Cochlear inner hair cells: Effects of transient asphyxia on intracellular potentials

M. Christian Brown, Alfred Nuttall, Robert I. Masta, Merle Lawrence

Research output: Contribution to journalArticle

57 Citations (Scopus)

Abstract

Intracellular potentials were recorded from inner hair cells in the guinea pig cochlea. Transient asphyxia was induced by interrupting respiration for brief periods. Asphyxia caused a hyperpolarization of the resting membrane potential (resting Em). The hyperpolarization averaged 2.9 mV for 30 s asphyxias and 5.7 mV for 45 s asphyxias. The membrane potential recovered quickly after normal ventilation was resumed. Asphyxia also induced a rapid and profound decrease of the d.c. receptor potential in response to moderate intensity tone bursts at the characteristic frequency of the inner hair cell. At maximal depression, the receptor potential was reduced about 60% for a 30 s asphyxia and 100% for a 45 s asphyxia. The receptor potential recovered slowly after normal ventilation was resumed. A similar percent reduction and time course of recovery were observed for the a.c. receptor potential. In recordings from the same animals, the round window compound action potential (CAP) was as severely depressed by asphyxia as the hair cell receptor potentials. The time course of recovery for the CAP was similar to the slow recovery of the d.c. receptor potential. In contrast, the round window cochlear microphonics (CM) and the endolymphatic potential (EP) were affected less by asphyxia and recovered quickly after ventilation was resumed. Frequency tuning curves (FTCs) for the d.c. receptor potential were measured during the period of maximal receptor potential depression. These FTCs showed decreased tip sensitivity and a decrease in sharpness of tuning, as measured by the Q10. These changes were fully reversible. Low frequency (tail) segments of the FTCs were much less affected by asphyxia. The inner hair cell FTC changes during asphyxia were compared with neural FTC changes reported by other investigators. The similarities lead us to the conclusion that the inner hair cell and the auditory neural response to sound are equally sensitive to asphyxia.

Original languageEnglish (US)
Pages (from-to)131-144
Number of pages14
JournalHearing Research
Volume9
Issue number2
DOIs
StatePublished - 1983
Externally publishedYes

Fingerprint

Inner Auditory Hair Cells
Asphyxia
Ventilation
Membrane Potentials
Action Potentials
Cochlear Microphonic Potentials
Cochlea

Keywords

  • anoxia
  • asphyxia
  • Davis theory
  • frequency selectivity
  • hair cell
  • hypoxia

ASJC Scopus subject areas

  • Sensory Systems

Cite this

Cochlear inner hair cells : Effects of transient asphyxia on intracellular potentials. / Brown, M. Christian; Nuttall, Alfred; Masta, Robert I.; Lawrence, Merle.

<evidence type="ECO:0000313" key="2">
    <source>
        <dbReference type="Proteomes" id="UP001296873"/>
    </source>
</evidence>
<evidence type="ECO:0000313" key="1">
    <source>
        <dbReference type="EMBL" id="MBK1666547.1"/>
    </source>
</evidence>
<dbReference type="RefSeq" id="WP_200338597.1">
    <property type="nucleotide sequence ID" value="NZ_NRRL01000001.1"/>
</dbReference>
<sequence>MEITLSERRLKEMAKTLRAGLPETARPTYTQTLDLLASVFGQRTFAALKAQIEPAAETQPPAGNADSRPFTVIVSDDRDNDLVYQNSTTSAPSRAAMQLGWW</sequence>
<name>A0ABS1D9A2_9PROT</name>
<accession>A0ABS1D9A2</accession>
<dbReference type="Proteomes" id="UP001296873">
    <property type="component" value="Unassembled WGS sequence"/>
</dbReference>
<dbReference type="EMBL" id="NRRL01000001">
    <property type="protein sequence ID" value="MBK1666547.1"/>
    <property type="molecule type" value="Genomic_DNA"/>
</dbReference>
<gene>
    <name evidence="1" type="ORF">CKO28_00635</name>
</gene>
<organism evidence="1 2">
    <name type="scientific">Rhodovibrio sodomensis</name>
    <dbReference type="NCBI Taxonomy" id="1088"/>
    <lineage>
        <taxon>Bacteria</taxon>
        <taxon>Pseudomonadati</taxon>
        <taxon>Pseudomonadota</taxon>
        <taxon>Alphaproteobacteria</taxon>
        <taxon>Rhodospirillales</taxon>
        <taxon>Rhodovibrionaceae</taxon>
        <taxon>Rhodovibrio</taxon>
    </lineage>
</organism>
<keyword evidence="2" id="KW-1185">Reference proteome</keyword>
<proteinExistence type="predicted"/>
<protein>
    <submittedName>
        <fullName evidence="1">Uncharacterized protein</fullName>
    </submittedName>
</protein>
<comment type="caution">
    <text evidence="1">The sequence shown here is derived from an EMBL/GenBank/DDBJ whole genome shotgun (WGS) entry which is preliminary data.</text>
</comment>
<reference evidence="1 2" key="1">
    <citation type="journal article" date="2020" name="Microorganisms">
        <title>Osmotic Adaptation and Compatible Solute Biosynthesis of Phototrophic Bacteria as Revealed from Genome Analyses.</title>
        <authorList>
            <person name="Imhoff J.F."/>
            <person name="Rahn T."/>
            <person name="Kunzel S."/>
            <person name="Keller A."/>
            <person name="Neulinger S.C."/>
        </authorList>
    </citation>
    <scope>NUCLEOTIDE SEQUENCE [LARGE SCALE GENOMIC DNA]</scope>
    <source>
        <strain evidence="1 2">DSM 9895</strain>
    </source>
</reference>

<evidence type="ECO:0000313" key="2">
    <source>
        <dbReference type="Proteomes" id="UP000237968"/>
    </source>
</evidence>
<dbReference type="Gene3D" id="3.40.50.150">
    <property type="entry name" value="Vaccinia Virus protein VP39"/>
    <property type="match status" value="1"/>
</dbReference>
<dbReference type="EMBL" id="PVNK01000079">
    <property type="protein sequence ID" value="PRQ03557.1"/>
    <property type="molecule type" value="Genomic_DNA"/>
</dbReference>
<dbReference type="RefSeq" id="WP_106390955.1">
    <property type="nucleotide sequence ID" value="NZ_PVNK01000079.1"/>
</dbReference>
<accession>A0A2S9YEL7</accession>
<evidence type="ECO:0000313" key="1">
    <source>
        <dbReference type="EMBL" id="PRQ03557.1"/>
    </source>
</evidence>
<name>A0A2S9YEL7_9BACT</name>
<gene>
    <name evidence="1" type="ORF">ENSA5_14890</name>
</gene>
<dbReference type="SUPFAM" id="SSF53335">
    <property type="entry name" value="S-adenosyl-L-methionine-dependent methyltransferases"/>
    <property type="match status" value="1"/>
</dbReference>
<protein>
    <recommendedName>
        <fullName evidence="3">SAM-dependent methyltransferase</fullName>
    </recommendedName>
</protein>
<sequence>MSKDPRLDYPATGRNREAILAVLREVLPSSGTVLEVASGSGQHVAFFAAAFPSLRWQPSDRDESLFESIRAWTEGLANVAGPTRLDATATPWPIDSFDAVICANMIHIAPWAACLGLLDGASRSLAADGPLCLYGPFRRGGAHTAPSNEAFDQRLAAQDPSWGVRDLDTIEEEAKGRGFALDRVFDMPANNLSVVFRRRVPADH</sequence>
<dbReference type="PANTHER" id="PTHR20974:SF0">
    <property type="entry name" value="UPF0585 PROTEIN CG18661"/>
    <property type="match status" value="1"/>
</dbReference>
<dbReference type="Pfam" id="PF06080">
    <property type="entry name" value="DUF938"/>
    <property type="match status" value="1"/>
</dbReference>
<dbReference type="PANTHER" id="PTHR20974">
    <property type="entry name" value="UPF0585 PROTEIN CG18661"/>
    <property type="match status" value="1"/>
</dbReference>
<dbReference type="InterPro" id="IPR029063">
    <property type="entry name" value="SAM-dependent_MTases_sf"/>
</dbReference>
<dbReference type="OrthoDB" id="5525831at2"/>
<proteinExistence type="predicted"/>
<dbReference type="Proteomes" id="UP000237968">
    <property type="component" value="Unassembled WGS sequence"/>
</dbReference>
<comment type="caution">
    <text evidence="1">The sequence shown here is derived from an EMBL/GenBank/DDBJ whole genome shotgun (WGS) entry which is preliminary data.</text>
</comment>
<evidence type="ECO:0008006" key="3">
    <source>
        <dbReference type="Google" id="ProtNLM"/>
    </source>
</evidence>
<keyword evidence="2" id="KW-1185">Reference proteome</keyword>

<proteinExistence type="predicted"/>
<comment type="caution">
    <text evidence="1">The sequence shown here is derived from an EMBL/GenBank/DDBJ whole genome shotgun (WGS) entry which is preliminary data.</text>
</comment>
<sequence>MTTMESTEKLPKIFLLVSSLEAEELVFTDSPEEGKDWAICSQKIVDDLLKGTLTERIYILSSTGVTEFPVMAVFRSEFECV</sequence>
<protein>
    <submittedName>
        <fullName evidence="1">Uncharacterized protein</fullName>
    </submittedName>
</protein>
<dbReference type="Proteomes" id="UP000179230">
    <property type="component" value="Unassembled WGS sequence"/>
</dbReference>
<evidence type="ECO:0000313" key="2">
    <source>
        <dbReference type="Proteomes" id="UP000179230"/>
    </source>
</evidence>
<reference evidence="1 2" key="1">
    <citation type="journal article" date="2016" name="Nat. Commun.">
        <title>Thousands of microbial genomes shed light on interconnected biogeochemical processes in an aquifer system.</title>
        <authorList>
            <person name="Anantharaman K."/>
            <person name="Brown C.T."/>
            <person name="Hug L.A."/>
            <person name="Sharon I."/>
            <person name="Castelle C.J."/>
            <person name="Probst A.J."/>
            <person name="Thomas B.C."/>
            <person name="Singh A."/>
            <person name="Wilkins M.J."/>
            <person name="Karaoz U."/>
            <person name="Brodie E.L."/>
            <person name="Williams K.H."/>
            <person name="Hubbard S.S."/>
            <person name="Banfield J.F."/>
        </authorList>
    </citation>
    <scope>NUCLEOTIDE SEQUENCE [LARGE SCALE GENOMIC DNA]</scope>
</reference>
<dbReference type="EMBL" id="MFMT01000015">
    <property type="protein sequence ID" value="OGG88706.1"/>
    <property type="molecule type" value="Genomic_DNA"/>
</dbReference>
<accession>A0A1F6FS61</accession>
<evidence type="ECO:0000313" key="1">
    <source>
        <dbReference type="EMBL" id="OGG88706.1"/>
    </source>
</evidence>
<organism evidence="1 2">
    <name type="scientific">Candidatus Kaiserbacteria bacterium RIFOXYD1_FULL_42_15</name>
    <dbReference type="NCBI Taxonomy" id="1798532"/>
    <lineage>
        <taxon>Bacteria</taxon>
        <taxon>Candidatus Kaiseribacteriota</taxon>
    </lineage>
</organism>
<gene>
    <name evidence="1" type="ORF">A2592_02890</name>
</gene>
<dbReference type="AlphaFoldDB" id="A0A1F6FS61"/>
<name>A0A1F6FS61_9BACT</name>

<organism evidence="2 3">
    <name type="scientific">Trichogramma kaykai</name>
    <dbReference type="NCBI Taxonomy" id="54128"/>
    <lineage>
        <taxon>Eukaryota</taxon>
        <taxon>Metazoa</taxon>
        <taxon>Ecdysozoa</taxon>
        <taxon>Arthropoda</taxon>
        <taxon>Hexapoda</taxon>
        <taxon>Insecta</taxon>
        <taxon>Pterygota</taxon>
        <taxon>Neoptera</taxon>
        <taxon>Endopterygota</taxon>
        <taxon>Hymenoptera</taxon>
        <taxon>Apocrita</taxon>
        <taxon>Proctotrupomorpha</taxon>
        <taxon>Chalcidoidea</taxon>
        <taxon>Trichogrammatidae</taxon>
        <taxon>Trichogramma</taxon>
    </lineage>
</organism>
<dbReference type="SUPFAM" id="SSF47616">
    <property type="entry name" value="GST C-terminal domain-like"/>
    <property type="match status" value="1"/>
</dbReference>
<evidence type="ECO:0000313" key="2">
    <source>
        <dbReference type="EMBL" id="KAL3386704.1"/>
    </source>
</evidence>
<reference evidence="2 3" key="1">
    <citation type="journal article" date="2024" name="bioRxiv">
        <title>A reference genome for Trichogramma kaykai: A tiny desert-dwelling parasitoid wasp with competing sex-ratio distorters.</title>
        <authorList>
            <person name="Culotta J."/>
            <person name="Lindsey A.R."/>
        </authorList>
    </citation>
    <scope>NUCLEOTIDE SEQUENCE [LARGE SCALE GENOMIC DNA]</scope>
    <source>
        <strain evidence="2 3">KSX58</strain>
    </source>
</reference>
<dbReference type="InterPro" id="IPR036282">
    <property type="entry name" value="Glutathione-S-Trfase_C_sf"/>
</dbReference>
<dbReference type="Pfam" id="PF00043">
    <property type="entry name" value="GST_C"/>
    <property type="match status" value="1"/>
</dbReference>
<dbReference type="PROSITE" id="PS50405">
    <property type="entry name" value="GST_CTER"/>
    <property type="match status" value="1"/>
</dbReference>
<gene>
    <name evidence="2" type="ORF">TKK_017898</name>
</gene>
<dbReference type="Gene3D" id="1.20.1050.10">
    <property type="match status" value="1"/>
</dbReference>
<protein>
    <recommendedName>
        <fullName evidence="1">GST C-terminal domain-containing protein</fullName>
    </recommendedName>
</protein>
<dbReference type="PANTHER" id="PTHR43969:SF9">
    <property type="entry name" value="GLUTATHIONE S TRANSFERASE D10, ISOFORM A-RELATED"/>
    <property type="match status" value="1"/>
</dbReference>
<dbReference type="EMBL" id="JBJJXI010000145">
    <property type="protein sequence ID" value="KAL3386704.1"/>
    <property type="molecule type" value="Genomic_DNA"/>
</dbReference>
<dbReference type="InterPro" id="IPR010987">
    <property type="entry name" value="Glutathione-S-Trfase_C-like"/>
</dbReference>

In: Hearing Research, Vol. 9, No. 2, 1983, p. 131-144.

Research output: Contribution to journalArticle

Brown, M. Christian ; Nuttall, Alfred ; Masta, Robert I. ; Lawrence, Merle. / Cochlear inner hair cells : Effects of transient asphyxia on intracellular potentials. In: Hearing Research. 1983 ; Vol. 9, No. 2. pp. 131-144.
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abstract = "Intracellular potentials were recorded from inner hair cells in the guinea pig cochlea. Transient asphyxia was induced by interrupting respiration for brief periods. Asphyxia caused a hyperpolarization of the resting membrane potential (resting Em). The hyperpolarization averaged 2.9 mV for 30 s asphyxias and 5.7 mV for 45 s asphyxias. The membrane potential recovered quickly after normal ventilation was resumed. Asphyxia also induced a rapid and profound decrease of the d.c. receptor potential in response to moderate intensity tone bursts at the characteristic frequency of the inner hair cell. At maximal depression, the receptor potential was reduced about 60{\%} for a 30 s asphyxia and 100{\%} for a 45 s asphyxia. The receptor potential recovered slowly after normal ventilation was resumed. A similar percent reduction and time course of recovery were observed for the a.c. receptor potential. In recordings from the same animals, the round window compound action potential (CAP) was as severely depressed by asphyxia as the hair cell receptor potentials. The time course of recovery for the CAP was similar to the slow recovery of the d.c. receptor potential. In contrast, the round window cochlear microphonics (CM) and the endolymphatic potential (EP) were affected less by asphyxia and recovered quickly after ventilation was resumed. Frequency tuning curves (FTCs) for the d.c. receptor potential were measured during the period of maximal receptor potential depression. These FTCs showed decreased tip sensitivity and a decrease in sharpness of tuning, as measured by the Q10. These changes were fully reversible. Low frequency (tail) segments of the FTCs were much less affected by asphyxia. The inner hair cell FTC changes during asphyxia were compared with neural FTC changes reported by other investigators. The similarities lead us to the conclusion that the inner hair cell and the auditory neural response to sound are equally sensitive to asphyxia.",
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